Calvin’s Description of Christ as ‘the Mirror of Election’

On the whole, Berkouwer shows considerable agreement with Calvin. Where there is disagreement, this tends to be minimized through sympathetic interpretation which accentuates their agreement. Whenever disagreement is inevitable, it is always respectful disagreement. Berkouwer’s criticisms of Calvin are never offered without the greatest respect for the great Reformer.
While Berkouwer offers much sympathetic exposition and interpretation of Calvin, it is clearly not his intention ‘to defend every one of Calvin’s utterance concerning the doctrine of election’ (Divine Election, p. 190). In particular, he is critical of the ‘imbalance in the causa-concept which we observe in Calvin’ (p. 181). Even here, however, Berkouwer’s criticism is sympathetic rather than scathing. He refers to an imbalance which requires correction rather than presenting an equally unbalanced and categorical rejection of Calvin’s valid insight into the central importance of the doctrine of election.
Emphasizing the close connection between between election and pastoral concern, Berkouwer commends Calvin’s idea of Christ as the ‘mirror of election’. In this idea, Berkouwer sees a way of emphasizing the close relation between election and the certainty of salvation. Berkouwer commends Calvin for his pastoral sensitivity.
Berkouwer is not, however, convinced that Calvin has ‘on the basis of this conception … in all respects drawn the proper conclusions and formed them into a harmonious “system”‘ (The Triumph of Grace in the Theology of Karl Barth, p. 285). He regards some of Calvin’s exegesis (e.g. Romans 9-11) as questionable. Nevertheless, he maintains that Calvin’s basic insight concerning Christ as the mirror of salvation demands that he be given a much more sympathetic interpretation than he has frequently been given.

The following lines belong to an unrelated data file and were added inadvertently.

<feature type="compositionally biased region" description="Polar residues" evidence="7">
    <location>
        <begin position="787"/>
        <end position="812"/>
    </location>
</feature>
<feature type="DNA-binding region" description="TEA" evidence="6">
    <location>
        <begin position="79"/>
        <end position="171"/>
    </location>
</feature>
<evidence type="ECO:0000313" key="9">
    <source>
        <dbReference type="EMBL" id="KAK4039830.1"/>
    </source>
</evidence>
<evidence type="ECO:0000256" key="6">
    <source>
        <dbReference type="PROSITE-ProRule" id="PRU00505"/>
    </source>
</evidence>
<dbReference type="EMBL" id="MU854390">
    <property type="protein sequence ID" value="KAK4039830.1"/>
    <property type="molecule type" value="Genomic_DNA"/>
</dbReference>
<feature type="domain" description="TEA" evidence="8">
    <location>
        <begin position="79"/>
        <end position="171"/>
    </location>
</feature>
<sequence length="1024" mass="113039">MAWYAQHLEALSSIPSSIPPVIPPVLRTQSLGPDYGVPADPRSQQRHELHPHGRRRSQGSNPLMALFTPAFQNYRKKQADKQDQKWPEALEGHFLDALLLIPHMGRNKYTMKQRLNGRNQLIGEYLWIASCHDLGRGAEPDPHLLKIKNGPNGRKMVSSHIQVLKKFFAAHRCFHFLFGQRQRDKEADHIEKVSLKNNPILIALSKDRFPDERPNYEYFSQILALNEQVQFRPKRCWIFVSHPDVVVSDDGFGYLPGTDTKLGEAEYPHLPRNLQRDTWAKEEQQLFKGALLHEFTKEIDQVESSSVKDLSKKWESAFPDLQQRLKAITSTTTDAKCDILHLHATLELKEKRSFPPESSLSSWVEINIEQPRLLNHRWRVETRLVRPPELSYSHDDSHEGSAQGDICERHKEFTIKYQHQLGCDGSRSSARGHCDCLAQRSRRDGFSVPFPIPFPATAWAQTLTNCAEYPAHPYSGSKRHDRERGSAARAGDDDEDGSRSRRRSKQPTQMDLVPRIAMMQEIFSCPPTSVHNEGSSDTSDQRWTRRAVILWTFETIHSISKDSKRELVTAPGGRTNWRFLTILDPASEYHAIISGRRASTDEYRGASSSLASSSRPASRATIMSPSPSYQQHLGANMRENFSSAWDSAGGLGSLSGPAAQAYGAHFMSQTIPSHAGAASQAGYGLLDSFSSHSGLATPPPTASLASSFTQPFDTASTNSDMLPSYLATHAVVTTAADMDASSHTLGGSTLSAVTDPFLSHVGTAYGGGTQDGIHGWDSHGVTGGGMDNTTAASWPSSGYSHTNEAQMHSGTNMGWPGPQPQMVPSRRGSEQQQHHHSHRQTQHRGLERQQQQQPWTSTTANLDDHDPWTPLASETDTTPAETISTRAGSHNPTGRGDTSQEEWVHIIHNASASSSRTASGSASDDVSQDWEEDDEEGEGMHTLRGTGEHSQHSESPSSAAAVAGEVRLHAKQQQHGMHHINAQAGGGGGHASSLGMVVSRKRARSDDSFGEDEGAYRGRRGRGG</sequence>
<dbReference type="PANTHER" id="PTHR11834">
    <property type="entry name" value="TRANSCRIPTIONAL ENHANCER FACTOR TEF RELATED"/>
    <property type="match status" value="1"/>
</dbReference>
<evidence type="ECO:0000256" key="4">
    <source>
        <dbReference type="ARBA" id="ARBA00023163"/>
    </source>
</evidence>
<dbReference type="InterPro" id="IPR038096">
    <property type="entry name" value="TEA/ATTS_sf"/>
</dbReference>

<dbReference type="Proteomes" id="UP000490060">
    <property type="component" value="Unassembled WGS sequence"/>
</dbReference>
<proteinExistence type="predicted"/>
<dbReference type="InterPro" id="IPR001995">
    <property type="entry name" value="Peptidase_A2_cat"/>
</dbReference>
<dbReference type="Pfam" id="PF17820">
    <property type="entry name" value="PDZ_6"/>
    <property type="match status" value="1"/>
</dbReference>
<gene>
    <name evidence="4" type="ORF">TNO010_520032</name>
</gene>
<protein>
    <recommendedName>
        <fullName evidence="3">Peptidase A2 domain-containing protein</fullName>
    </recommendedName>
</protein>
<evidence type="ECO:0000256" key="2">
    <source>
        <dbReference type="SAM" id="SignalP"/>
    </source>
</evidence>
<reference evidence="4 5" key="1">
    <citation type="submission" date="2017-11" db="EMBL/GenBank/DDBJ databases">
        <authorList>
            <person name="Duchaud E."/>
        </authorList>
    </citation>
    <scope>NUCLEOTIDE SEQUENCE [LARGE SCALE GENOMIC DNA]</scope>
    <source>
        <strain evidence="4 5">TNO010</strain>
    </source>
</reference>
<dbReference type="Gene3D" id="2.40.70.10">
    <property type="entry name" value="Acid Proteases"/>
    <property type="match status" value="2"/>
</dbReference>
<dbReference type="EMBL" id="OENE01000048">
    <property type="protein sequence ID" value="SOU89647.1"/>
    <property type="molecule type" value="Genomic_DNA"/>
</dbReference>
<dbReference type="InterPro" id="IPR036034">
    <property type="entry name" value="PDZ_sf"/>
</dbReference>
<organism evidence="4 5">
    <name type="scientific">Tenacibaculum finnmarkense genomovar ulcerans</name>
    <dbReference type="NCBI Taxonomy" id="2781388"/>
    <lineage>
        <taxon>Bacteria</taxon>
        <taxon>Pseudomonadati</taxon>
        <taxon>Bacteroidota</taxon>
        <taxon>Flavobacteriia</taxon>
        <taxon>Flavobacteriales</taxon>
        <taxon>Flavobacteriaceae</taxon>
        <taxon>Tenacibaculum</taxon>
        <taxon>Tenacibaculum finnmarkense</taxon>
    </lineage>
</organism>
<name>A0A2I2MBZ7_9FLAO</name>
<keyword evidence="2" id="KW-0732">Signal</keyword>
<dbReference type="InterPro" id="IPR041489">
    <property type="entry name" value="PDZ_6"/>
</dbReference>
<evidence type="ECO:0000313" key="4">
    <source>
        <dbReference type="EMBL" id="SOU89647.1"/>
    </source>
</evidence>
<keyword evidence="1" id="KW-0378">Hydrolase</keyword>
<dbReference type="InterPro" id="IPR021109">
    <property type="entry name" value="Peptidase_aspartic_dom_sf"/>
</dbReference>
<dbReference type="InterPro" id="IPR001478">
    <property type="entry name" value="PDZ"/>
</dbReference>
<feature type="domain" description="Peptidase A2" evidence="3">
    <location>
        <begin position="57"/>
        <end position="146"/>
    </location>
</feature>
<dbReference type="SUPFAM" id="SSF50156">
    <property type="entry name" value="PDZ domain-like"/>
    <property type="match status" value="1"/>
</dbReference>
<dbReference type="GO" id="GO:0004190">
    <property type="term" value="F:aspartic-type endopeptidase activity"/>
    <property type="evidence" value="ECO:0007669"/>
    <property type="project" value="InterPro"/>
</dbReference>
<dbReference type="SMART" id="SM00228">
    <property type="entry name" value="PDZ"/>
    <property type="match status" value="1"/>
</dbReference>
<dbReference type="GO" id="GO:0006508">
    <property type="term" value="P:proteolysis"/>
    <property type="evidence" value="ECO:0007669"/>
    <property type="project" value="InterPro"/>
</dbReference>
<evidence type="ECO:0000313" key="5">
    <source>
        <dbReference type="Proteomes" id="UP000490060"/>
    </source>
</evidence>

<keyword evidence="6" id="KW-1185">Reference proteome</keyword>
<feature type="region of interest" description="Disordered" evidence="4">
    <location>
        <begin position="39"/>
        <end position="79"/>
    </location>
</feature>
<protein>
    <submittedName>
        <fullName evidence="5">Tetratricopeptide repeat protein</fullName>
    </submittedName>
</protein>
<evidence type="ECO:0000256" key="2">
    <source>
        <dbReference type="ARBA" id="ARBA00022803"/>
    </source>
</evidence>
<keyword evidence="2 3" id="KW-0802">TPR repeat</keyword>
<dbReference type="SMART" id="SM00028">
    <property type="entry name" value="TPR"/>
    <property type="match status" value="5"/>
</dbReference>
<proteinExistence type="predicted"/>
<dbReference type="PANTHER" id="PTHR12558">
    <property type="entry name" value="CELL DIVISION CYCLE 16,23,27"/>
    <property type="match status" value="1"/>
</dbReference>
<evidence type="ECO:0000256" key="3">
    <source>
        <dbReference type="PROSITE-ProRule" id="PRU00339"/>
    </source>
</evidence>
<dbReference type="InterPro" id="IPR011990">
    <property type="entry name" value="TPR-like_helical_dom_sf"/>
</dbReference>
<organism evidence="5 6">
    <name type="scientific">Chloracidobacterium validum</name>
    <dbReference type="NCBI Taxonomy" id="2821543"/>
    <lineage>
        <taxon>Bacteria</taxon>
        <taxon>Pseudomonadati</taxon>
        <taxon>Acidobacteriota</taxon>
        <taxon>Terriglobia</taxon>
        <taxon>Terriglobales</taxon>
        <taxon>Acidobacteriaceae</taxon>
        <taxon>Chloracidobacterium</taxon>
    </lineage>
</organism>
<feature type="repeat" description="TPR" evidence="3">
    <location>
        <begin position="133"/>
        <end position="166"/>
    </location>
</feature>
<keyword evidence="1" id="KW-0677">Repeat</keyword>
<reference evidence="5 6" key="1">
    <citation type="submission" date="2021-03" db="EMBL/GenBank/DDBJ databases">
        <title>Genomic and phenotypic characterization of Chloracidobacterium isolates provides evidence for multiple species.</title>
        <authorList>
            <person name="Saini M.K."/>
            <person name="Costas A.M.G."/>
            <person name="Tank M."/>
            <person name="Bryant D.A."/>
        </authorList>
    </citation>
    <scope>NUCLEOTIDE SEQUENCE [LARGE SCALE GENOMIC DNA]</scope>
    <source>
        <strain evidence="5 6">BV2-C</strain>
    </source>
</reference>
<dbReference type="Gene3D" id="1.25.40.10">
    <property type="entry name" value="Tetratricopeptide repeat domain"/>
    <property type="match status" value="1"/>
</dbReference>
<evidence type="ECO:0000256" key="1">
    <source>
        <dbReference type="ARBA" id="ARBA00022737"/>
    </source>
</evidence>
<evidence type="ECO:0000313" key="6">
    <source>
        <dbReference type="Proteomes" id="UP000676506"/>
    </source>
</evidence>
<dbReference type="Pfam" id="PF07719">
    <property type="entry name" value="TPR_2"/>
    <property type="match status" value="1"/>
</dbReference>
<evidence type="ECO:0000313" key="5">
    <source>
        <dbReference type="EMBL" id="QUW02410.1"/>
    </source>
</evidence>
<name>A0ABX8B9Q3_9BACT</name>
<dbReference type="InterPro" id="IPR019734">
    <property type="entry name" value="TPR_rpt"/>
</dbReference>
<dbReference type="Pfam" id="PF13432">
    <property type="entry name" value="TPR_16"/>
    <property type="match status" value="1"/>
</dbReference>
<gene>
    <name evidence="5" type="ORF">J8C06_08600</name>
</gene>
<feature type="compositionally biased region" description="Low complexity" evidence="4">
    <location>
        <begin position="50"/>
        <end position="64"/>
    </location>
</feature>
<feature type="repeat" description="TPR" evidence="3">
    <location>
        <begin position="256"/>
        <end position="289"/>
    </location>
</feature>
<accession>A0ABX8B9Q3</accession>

By sympathetic criticism and creative reinterpretation, Berkouwer has offered an approach which may well prove to be of great value in contemporary discussions of divine sovereignty and human freedom. In his frequent discussion of Calvin’s insights, Berkouwer has warned us against the danger of dismissing Calvin as ancient history. He has reminded us that, while we may not feel bound to absolute agreement with every detail of Calvin’s theology, we can still learn a great deal from this seminal thinker whose significance goes far beyond his own generation.

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